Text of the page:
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  • Faustus’s Fortunes: Commodification, Exchange, and the Form of Literary Subjectivity
  • Graham Hammill

I. Malediction

When in 1927 T. S. Eliot asserted that the blasphemy so crucial to Marlowe’s work necessarily implies some sort of belief (a felicitous link of signs with what they signify, as C. L. Barber put it in 1964), Eliot quite perspicuously located the stakes of Marlowe’s Faustus; however, in a fashion perhaps to be expected, he also contained what is most disturbing about that insight. 1 Faustus’s blasphemy develops out of a sense of language that displaces theological belief. What makes the Tragicall History of the Life and Death of Doctor Faustus tragical then is not exactly Faustus’s renunciation of God and pact with Lucifer. Rather, the play is a tragedy because of the relation that it establishes between Faustus and the literary, a relation that makes the literary, as the site of what Eliot calls blasphemy, absolutely inescapable for Faustus.

What I mean by the literary is a language that is performative, a language based neither on a one-to-one correspondence between words and things (what we can call, following Sidney’s Defense, the language of historians) nor a one-to-one correspondence between words and concepts (again, following Sidney, what we can call the language of philosophers). Literary language is based on the assertion that it is true because it is not true; as Sidney puts it, the poet “nothing affirms, and therefore never lieth.” Literary language can affirm nothing and never lie because it abstracts from the material world. Sidney writes: “We see we cannot play at Chesse but that wee must giue names to our Chesse-men; and yet, mee thinks, hee were a very partiall Champion of truth that would say we lyed for giuing a peece of wood the reuerend title of a Bishop.” And yet, literary language also has the power to remake the material world, to “growe in effect another nature” that supersedes the natural world. 2 Or, to put the point in a different way, literary language is a shift in modes of representation, from a mode that treats language as a more or less transparent medium to a mode that underscores the medium of [End Page 309] language and the work that medium does, what Joel Fineman has called “the languageness of language.” 3

Perhaps most important about this mode of representation is that it assumes a sense of disbelief that non-literary language suspends. We can see an example of this suspension of disbelief in act 3, when Faustus, supposedly invisible, beats the Pope’s friars during their attempt to exorcise him by saying the maledictat dominus. Because Faustus continues to beat the friars even after they say the maledictat dominus, the play demonstrates the literariness of this phrase. The phrase itself is not invested with the protective power of an extra-literary signified assumed by the friars. Rather, the phrase has a protective power only because the friars can suspend the prior disbelief in the phrase’s protective power. One could argue that this example only serves to prove Faustus’s evil and not the performativity of language, except that in the scene (in the B-text) immediately following, when Robin calls forth Mephostophilis, he uses a bastardized Latin, “O per se, o,” that mocks Faustus’s incantations in act 1. 4 If the maledictat dominus is not invested with the power of the signified, neither is the language that Faustus uses to call forth Mephostophilis. Neither Faustus’s incantations nor Robin’s “O per se, o” call forth Mephostophilis because they are invested with power from an evil signified; these words call forth Mephostophilis because of Robin’s and Faustus’s suspension of disbelief.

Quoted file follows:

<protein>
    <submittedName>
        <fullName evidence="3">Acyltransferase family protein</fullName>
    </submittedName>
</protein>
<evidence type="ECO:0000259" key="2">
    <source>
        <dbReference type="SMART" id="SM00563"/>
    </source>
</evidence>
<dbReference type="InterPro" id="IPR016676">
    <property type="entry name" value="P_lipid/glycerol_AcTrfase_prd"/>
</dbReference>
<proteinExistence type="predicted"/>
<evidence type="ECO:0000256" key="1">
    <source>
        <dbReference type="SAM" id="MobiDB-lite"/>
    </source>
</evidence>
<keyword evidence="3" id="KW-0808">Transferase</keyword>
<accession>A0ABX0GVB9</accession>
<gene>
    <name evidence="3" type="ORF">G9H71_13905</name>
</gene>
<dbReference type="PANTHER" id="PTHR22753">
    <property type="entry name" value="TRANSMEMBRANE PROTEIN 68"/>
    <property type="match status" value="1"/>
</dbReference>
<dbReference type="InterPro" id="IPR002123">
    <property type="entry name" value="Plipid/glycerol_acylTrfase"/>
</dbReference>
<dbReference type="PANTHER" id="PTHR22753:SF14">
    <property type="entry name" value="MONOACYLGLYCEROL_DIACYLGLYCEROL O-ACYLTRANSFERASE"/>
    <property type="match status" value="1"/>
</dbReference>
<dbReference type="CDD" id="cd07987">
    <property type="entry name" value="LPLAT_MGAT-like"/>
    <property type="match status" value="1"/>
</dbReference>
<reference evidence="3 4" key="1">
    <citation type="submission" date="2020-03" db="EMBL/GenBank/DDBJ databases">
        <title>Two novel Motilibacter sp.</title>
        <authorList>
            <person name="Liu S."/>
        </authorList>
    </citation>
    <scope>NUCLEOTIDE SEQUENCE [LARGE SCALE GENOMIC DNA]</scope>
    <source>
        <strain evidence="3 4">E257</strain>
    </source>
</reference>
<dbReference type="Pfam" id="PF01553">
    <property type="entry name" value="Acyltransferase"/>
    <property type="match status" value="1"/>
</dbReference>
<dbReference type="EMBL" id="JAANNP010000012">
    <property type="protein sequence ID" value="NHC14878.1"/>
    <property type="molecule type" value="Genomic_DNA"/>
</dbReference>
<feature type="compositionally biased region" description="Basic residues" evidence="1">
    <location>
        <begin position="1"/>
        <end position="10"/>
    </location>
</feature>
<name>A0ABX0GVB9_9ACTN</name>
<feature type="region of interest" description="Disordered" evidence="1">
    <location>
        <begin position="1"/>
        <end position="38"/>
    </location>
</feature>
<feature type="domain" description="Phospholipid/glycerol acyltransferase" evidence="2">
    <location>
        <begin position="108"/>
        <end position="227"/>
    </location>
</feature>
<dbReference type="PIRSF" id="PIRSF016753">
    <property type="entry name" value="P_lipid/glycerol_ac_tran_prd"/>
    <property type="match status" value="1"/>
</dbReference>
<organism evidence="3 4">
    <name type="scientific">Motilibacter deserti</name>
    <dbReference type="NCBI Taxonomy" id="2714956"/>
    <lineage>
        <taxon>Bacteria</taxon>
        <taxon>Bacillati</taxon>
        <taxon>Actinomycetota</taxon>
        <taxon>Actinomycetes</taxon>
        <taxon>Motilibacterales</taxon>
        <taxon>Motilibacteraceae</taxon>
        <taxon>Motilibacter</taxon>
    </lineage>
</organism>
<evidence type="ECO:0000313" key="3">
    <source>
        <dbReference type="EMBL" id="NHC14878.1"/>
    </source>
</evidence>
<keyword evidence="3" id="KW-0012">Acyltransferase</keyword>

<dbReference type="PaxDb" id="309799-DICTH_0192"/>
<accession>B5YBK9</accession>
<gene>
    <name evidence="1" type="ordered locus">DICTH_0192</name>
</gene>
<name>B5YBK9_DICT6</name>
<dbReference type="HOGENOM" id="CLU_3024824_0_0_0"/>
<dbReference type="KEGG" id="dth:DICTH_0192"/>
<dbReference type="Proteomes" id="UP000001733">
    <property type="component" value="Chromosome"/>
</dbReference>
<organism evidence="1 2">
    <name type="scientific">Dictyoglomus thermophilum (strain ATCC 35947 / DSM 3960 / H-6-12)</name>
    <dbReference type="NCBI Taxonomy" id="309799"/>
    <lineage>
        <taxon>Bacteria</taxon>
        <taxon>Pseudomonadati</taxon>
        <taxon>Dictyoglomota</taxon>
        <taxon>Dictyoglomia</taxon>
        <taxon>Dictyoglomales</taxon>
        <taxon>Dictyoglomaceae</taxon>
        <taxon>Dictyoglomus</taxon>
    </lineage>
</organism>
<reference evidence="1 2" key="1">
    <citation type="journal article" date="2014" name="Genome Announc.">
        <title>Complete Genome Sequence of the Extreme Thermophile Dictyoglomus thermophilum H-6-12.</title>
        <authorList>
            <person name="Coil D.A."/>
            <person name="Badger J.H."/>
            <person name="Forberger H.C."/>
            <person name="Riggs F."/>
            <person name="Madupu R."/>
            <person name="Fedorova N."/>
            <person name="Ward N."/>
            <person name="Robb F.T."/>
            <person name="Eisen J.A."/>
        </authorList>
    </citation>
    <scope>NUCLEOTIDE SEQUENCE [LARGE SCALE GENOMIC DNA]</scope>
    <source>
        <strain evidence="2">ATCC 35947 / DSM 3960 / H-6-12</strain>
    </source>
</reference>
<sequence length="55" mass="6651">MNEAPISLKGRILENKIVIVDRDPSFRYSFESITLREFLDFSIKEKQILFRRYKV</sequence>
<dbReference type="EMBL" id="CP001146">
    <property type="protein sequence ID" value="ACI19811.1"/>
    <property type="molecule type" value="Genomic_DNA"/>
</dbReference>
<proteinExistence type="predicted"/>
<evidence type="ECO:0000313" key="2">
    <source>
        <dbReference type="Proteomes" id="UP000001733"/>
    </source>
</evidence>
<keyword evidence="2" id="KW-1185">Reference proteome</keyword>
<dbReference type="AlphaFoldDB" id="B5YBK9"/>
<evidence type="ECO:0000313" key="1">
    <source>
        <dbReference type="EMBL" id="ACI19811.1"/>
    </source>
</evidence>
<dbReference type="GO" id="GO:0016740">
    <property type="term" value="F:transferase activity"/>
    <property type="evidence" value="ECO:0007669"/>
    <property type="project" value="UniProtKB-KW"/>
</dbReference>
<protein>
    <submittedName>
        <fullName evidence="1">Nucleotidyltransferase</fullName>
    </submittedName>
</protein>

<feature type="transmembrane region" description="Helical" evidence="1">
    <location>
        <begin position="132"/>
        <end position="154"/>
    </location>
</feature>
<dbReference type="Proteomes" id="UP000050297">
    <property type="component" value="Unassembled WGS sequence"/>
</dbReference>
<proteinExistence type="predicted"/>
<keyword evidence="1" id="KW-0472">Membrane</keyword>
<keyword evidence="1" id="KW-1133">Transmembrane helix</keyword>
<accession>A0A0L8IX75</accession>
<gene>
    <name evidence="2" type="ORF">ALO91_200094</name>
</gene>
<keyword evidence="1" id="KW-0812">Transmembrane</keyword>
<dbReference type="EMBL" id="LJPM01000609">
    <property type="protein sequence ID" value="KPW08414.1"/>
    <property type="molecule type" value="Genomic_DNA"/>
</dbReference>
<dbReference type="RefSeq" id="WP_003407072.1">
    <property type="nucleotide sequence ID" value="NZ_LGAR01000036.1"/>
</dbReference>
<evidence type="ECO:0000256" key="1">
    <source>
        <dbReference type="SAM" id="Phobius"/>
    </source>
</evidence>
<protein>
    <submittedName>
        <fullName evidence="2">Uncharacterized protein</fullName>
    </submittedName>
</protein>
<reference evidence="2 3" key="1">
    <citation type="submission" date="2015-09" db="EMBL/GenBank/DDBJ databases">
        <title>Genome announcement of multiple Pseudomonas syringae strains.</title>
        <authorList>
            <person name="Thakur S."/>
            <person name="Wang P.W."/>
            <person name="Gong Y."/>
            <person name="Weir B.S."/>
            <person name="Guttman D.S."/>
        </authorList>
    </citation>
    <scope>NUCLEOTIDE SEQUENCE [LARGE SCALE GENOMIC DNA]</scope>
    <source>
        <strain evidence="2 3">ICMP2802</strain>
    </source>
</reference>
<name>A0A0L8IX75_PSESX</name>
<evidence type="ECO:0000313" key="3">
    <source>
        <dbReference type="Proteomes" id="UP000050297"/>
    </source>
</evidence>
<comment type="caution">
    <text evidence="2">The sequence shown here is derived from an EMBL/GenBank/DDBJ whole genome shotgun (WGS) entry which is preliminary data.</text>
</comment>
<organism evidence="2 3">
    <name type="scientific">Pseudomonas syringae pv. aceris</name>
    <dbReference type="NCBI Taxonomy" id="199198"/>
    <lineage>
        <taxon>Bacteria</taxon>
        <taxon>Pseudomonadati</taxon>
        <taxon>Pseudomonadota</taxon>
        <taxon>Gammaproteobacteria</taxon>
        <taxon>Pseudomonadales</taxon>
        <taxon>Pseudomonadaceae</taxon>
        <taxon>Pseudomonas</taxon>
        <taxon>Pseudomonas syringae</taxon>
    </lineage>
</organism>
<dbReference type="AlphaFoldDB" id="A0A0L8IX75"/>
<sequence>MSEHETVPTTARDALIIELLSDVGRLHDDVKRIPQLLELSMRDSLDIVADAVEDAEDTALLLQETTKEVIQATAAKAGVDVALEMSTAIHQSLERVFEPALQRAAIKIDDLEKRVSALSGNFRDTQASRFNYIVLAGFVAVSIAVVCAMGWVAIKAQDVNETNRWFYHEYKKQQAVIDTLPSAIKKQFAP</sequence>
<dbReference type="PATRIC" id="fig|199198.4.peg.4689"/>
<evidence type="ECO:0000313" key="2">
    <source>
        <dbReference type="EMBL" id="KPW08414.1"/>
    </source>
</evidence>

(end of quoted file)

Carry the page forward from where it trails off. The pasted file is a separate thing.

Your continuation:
I want to put forth three hypotheses about this literary language and its relation to disbelief: (1) What I am calling literary language has a great deal to do with books, writing, and print culture. Faustus’s renunciation of God is prompted by the reading of books. “Negromantike bookes are heauenly” (A-text, 78), Faustus says, establishing a seeming paradox in which necromantic books are signified by precisely their opposite, “heauenly.” When, before...

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